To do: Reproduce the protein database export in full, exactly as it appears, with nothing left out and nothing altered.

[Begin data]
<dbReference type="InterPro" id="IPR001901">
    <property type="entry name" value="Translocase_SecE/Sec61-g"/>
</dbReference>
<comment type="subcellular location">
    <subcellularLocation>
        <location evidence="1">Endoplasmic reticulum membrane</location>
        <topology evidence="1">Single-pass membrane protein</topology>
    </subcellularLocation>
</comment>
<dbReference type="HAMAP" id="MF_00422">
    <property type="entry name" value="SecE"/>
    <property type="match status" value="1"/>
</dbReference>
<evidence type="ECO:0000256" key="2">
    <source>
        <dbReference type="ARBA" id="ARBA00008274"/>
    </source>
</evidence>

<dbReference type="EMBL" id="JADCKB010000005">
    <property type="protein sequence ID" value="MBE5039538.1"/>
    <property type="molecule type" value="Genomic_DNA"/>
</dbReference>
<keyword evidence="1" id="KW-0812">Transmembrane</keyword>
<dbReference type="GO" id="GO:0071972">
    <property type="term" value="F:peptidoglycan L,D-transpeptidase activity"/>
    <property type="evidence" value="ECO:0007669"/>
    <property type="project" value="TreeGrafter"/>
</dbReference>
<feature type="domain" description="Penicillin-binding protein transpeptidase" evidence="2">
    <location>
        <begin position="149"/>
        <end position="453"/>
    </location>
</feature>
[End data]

<dbReference type="InterPro" id="IPR001901">
    <property type="entry name" value="Translocase_SecE/Sec61-g"/>
</dbReference>
<comment type="subcellular location">
    <subcellularLocation>
        <location evidence="1">Endoplasmic reticulum membrane</location>
        <topology evidence="1">Single-pass membrane protein</topology>
    </subcellularLocation>
</comment>
<dbReference type="HAMAP" id="MF_00422">
    <property type="entry name" value="SecE"/>
    <property type="match status" value="1"/>
</dbReference>
<evidence type="ECO:0000256" key="2">
    <source>
        <dbReference type="ARBA" id="ARBA00008274"/>
    </source>
</evidence>

<dbReference type="EMBL" id="JADCKB010000005">
    <property type="protein sequence ID" value="MBE5039538.1"/>
    <property type="molecule type" value="Genomic_DNA"/>
</dbReference>
<keyword evidence="1" id="KW-0812">Transmembrane</keyword>
<dbReference type="GO" id="GO:0071972">
    <property type="term" value="F:peptidoglycan L,D-transpeptidase activity"/>
    <property type="evidence" value="ECO:0007669"/>
    <property type="project" value="TreeGrafter"/>
</dbReference>
<feature type="domain" description="Penicillin-binding protein transpeptidase" evidence="2">
    <location>
        <begin position="149"/>
        <end position="453"/>
    </location>
</feature>